People in organizations expect a credible answer to this question in order to be able to establish a context for their work that delivers a sense of both purpose and meaning. Reacting to such challenges, companies position themselves with a company purpose. Until now, this purpose has almost always been developed from an inside viewpoint. However, organizations always exist in the context of an ecosystem. A meaningful purpose can only be developed in dialogue with the stakeholders of the company‘s own ecosystem. At SYNNECTA, we endeavour to give a truly multi-perspective design to these dialogue processes and thereby foster a deeper understanding of the company’s identity.
People need to work in meaningful contexts
The mindsets of societies change and shift in ways that are especially tangible to the younger generations. There is a growing desire and need for meaningful work contexts and an intention to contribute something useful for a greater whole while working. In short: living meaningfulness.
At the same time, societies are asking companies what contribution they are making to people and society. It is a question that both citizens and employees want answered.
Reacting to such challenges, companies position themselves with a company purpose. However, this purpose is still often strongly driven by a marketing outlook. The company purpose is therefore worked out within the old structures: A selected group of managers formulates a purpose that is then communicated inwards and outwards with considerable effort.
A range of perspectives – those that have developed out of the highly diverse employee population, from the clients, sectors of society and the markets – are hardly represented. So far, there has been a lack of real and open dialogue between the interest groups. A shared understanding to provide a basis for a company purpose cannot be developed this way.
Understanding our own identity in the context of the ecosystem: »What are we for?«
Organizations evolve and exist in the context of various stakeholders: markets, clients, competition, partners, society, employees, etc. All of these systems are in continuous exchange and yield an influence on each other. Together, they make up an ecosystem. Since organizations are always part of an ecosystem, they can only arrive at an understanding of their own role within the context of that ecosystem. The identity of an organization is defined through a constant exchange with the ecosystem.
Developing an organization’s identity that can provide meaning and a sense of community must therefore focus on asking:
- What are we for? What is our contribution to our ecosystem?
Any answer to this question that is found only from within the organization will establish a limited and frequently distorted perspective. It is based on hypotheses about the self and the world that were developed along many paths, but never in exchange with that very world, the stakeholders in the own ecosystem.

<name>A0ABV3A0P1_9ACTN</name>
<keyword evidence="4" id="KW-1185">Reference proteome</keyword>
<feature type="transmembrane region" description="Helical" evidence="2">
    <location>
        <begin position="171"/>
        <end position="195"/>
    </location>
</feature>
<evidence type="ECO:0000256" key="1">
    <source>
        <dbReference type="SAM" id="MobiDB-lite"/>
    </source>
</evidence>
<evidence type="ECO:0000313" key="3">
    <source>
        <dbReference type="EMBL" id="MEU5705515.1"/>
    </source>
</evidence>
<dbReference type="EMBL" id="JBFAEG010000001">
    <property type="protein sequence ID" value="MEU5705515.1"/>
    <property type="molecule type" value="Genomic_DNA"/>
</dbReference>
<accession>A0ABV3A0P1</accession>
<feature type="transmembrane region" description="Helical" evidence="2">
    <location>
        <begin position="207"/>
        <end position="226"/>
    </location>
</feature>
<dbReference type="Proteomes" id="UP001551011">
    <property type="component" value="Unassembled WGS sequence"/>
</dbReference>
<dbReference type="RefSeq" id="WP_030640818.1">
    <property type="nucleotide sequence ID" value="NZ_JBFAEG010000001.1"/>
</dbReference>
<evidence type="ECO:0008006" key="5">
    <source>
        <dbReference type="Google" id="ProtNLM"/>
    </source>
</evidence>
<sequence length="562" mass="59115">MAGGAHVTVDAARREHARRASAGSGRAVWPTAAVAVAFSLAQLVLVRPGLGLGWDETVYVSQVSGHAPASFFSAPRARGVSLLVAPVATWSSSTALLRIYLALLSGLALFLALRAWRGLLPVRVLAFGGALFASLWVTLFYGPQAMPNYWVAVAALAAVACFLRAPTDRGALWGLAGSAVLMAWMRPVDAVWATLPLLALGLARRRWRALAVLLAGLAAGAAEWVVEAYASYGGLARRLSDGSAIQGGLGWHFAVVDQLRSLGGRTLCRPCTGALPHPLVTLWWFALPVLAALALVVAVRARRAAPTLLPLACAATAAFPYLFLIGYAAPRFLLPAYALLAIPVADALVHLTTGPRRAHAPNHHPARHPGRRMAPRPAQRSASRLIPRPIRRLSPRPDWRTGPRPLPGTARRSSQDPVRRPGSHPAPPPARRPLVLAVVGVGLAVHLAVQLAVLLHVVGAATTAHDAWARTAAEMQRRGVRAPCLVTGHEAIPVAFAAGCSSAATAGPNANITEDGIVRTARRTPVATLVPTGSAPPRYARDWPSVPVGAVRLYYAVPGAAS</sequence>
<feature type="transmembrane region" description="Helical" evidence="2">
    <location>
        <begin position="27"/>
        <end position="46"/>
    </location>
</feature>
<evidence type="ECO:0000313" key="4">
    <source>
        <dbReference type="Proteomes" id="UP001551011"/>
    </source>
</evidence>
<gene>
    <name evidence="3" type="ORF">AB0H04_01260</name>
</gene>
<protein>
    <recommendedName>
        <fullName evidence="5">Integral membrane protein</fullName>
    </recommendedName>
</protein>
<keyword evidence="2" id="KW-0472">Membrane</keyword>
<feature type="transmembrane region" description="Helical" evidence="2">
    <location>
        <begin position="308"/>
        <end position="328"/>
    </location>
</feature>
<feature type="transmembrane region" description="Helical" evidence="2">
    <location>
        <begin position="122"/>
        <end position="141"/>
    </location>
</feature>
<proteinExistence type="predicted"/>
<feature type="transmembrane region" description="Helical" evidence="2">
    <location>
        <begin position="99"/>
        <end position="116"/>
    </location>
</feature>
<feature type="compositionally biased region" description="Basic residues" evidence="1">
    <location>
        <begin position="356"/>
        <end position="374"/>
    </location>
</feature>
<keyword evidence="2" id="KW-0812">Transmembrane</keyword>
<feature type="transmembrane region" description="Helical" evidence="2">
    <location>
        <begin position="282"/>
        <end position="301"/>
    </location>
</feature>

A true understanding of the own identity requires direct dialogue with the various stakeholders that make up the own ecosystem. It needs to come from a perspective that goes from the outside in:
- What do you need?
- What can we do for you?
- What can we do together?
- How should we be from your point of view, what makes us attractive partners to you?
Dialogue and joint examination of the own ecosystem
We create shared dialogue spaces with the stakeholders of the ecosystem and therefore make it possible to create a joint, multi-perspective debate to achieve a common and shared guiding theme. All relevant viewpoints will find a place where they can learn from and with each other: about themselves, about joint interests, about shared potential. This process then underlies a grasp of the own identity and the own purpose. This guided dialogue allows synergies to emerge. The multi-perspective process expands everyone’s thinking. The processes of creation and implementation come together and establish a high degree of commitment for the joint cause.
- The organization chooses an overall guiding theme for the dialogue in the ecosystem.
- A suitably wide spectrum of various stakeholders is invited to join in and explore this guiding theme together.
- Shared, relevant questions that pertain to the guiding theme are developed together with the stakeholders.
- Further guiding questions will support the moderation of a substantial and demanding dialogue that is fundamentally set out to take in many perspectives.
- Promising impulses from the dialogue can be adopted and can kick off future initiatives and joint projects.
- The stakeholders can develop further individual conclusions and measures from the shared insights.
The choice of stakeholders is essential to the success of the process. A successful dialogue fosters new insights and therefore needs to start from a sufficient degree of difference. It requires constructive juxtaposition. Here lay the great challenges and the opportunities of multi-perspective dialogue processes: allow differences, let them have an effect and develop deeper, shared insights together with them.